Lessons From an Epic Adventure

“Lets go hiking in Death Valley in the summer” they said. “It will be fun” they said.

New camper shell and build out on the truck ready for its maiden voyage.
I had an epic adventure this weekend. I do not mean the kind of “adventure” where you go on a pretty hike snaps some cute photos and post it on instagram with the hashtags #adventure. I mean a nitty gritty – there is a small chance we may not make it out of this with our lives/sanity – adventure. The kind of adventure that’s is not pretty or insta worthy or fun. Well now that I look back on it, it was a little fun.

I suppose I should start from the beginning.

My husband and I wanted to go for a nice mellow camping and hiking trip. We had recently purchased a camper shell and wanted to take it on its maiden voyage. We chose Telescope peak in Death Valley National Park. A remote hike about three hours away from civilization. We drove up friday afternoon and got to the trailhead in time to enjoy the sunset and set up camp in the back of our Tacoma, AKA  Blue Taco Sherrock.

Telescope peak is a 14 mile out and back hike with views of both the lowest and highest points in the lower 48 – Badwater basin and Mt. Whitney respectively. After a lovely hike we returned to the truck and were met by Jerome and Justine, from Pasadena by way of France, who asked us for a ride down to their car lower on the mountain.

POP HISSSSSSSSS. Not the sound you want to hear on a remote mountain road. We got a flat. An unpatchable flat courtesy of a very sharp rock. Not a problem, we carry a full sized spare, aren’t we prepared? No, no we are not. Despite having the full size spare we did not have the correct tools to remove the busted tire. Where panic could have set in instead we started to plan.

Plan A- Use all of our combined problem solving skills and Mcgiver know how to fix the tire and drive off into the sunset. Except that shit never works in real life. After trying combinations of fix a flat, gorilla tape, air compressor and even chewing gum we realized nothing was going to make that tire hold air.

Plan B- Dive out of the wilderness with Jerome and Justine till we get cell service and call a Ranger. Cell service is an illusive creature in the remoteness of Death Valley. Much like the mountain lion which is seldom found and vanishes swifty when encountered. Never count on technology to work.

Plan C- Call Ranger from the pay phone at the intersection of  Emigrant Canyon Road and California State Highway 190. It’s over 100 degrees, we only get a hold of voice recordings. Does this constitute as an emergency yet?

Plan D- Get a ride to Ridgecrest 2.5 hours away. Sleep in Motel 6 for the night. Pick up a rental car in the morning. Buy the necessary tools to fix Blue Taco Sherrock. Return to Death Valley National park. Save Blue. Stay hydrated.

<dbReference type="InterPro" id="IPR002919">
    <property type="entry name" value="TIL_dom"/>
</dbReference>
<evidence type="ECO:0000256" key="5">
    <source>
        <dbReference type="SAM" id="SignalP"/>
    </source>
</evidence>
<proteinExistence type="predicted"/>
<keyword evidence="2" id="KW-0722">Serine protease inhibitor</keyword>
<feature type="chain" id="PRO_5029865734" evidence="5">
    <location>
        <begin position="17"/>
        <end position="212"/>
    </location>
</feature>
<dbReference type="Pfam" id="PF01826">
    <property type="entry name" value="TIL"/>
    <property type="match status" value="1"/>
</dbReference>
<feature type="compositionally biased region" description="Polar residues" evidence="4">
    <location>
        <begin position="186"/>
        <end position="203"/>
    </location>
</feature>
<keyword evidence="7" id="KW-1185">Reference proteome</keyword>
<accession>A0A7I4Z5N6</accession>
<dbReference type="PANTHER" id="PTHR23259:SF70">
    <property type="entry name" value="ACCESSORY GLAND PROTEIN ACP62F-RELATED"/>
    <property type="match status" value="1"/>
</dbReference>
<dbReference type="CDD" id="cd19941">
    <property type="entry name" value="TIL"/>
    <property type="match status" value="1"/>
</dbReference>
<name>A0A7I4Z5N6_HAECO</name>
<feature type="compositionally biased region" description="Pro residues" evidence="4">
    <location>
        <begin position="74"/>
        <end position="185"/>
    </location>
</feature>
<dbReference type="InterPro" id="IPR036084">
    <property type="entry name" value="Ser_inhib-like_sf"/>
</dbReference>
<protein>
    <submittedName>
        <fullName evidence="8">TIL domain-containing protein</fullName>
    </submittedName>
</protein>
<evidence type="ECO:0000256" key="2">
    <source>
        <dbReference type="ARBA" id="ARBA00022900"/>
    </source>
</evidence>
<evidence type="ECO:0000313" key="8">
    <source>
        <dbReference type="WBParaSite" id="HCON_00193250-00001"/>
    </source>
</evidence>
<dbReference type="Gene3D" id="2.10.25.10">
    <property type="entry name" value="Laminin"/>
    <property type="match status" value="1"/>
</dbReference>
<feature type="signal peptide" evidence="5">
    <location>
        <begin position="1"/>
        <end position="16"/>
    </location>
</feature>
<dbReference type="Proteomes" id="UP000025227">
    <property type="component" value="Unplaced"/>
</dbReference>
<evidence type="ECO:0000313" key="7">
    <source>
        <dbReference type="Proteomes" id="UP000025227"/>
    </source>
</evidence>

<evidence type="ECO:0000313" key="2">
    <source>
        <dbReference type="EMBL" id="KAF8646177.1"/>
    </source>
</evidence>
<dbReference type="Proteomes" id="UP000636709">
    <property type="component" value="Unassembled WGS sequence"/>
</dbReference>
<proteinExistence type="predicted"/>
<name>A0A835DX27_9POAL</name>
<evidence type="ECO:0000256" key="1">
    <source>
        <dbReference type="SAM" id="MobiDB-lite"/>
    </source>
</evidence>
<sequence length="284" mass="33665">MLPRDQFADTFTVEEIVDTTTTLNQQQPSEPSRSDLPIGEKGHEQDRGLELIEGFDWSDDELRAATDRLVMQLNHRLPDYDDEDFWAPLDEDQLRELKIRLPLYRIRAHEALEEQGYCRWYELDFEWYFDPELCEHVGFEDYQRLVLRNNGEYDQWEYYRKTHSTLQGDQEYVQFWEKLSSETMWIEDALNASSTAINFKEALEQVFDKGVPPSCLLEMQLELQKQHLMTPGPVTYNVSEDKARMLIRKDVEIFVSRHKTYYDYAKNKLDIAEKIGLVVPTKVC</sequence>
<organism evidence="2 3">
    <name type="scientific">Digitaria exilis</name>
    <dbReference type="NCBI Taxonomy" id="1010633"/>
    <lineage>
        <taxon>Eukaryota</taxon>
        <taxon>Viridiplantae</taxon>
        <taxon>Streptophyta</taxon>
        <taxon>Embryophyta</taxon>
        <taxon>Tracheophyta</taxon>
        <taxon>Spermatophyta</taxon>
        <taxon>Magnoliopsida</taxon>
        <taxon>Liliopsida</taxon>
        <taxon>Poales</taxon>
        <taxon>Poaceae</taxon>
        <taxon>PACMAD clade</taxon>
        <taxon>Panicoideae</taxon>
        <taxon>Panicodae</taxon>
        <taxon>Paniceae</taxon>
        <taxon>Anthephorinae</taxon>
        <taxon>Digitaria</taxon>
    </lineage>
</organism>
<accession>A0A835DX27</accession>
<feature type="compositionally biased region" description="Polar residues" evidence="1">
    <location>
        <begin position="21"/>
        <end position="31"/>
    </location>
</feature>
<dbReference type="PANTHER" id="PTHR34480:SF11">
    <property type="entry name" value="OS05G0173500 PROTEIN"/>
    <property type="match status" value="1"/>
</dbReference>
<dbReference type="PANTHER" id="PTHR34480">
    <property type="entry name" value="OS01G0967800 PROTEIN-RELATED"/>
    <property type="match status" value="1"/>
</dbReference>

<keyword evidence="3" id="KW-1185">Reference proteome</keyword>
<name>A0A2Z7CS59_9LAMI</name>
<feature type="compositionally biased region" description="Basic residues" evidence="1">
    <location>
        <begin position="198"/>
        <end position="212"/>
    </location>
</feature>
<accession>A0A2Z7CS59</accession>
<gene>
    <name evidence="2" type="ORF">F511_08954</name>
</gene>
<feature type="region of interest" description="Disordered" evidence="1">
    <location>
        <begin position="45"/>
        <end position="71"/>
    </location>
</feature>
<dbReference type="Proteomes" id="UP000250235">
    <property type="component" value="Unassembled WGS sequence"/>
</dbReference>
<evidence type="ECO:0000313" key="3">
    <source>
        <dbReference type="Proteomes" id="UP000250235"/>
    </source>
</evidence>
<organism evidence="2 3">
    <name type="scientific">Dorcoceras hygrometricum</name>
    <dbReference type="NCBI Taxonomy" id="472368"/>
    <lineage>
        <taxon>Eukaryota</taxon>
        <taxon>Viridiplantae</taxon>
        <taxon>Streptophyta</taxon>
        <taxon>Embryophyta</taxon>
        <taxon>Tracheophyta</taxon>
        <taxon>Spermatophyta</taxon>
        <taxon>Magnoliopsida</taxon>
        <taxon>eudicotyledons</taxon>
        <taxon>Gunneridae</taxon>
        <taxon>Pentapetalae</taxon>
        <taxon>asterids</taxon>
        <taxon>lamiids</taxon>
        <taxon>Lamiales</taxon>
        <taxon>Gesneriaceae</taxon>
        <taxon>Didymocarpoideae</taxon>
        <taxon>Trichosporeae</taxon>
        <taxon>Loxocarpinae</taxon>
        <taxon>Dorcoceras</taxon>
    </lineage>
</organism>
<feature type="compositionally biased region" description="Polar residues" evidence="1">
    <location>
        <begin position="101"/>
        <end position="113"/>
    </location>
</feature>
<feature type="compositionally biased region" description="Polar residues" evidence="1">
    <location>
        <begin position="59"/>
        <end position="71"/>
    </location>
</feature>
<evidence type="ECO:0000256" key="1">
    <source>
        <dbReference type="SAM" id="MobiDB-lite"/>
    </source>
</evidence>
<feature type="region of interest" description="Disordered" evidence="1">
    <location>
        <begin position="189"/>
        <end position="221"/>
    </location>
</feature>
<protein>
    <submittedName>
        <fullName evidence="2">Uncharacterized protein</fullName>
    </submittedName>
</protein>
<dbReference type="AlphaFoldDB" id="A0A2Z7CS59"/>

Plan E- wrangle up some wild burros and ride on out of there.

Plan D ended up being the solution and after driving back to Blue Taco Sherrock we fixed the flat and had the truck ready to go in less than an hour.

Other than having a good story to tell I learned a few valuable lessons from this Adventure.

The kindness of strangers will save the world.  none of our plans would have been possible without the Jerome and Justine (except Plan E, unless the french are particularly good at wrangling wild burros). They thought we were helping them out with a ride to a car. Little did they know they would be spending the next 6 hours helping us. They were the most helpful and generous human beings, and did not hesitate to help us get out of our situation. It is easy to get bogged down with all the negative news in the world but I hold true to the notion that people are inherently good. The kindness of strangers will always win over any darkness in the world.

Always be prepared. If we would have had the right tools what became a 24 hours detour would have only taken us an hour. It makes for a funny story now but we should have known better. Always be fully prepared in a wilderness situation. If there would have been no one else on that trail we could have been in real trouble in an area with no cell coverage and temperatures that hover around 100 degrees.

Do not panic. It is easy to let your emotions get the better of you in a stressful situation. Stay calm and think things through. Lay out all your options and make a plan for the worst case scenario. For example, driving in we passed a spring about seven miles down from the parking area. If we had to, we could have hiked down the road when it cooled off and had a water source until someone came to help. Always remember to tell someone back home where you are going and when you expect to be back.

Stressful situations are an opportunity to strengthen your marriage/ relationship. It would have been easy to blame each other for this whole thing. I was driving and did not see the rock, Joe knew we did not have the right tools but had not gotten a chance to buy them. Getting upset with each other would have solved nothing. Instead we worked together to find a solution. When I could tell Joe was getting frustrated I soothed his mind with my words and when he saw I was getting stressed he pulled out that last beer in the cooler to share. We know each other well. We also agreed that after something like this child rearing would probably be a piece of cake.

In the end it was a combination of luck, kindness, and self reliance that got us out of this mess. True adventures are never straightforward. You come out dirty, tired, and sunburned. If you are lucky you will survive with newly acquired knowledge and a great story.

Setting the jack.

1 inch gash.

Any job is easy with the right tools.

Almost on our way.
I would have taken more photos of the mayhem but I was a little distracted. I did however document most of it on my Instagram story check it out here.

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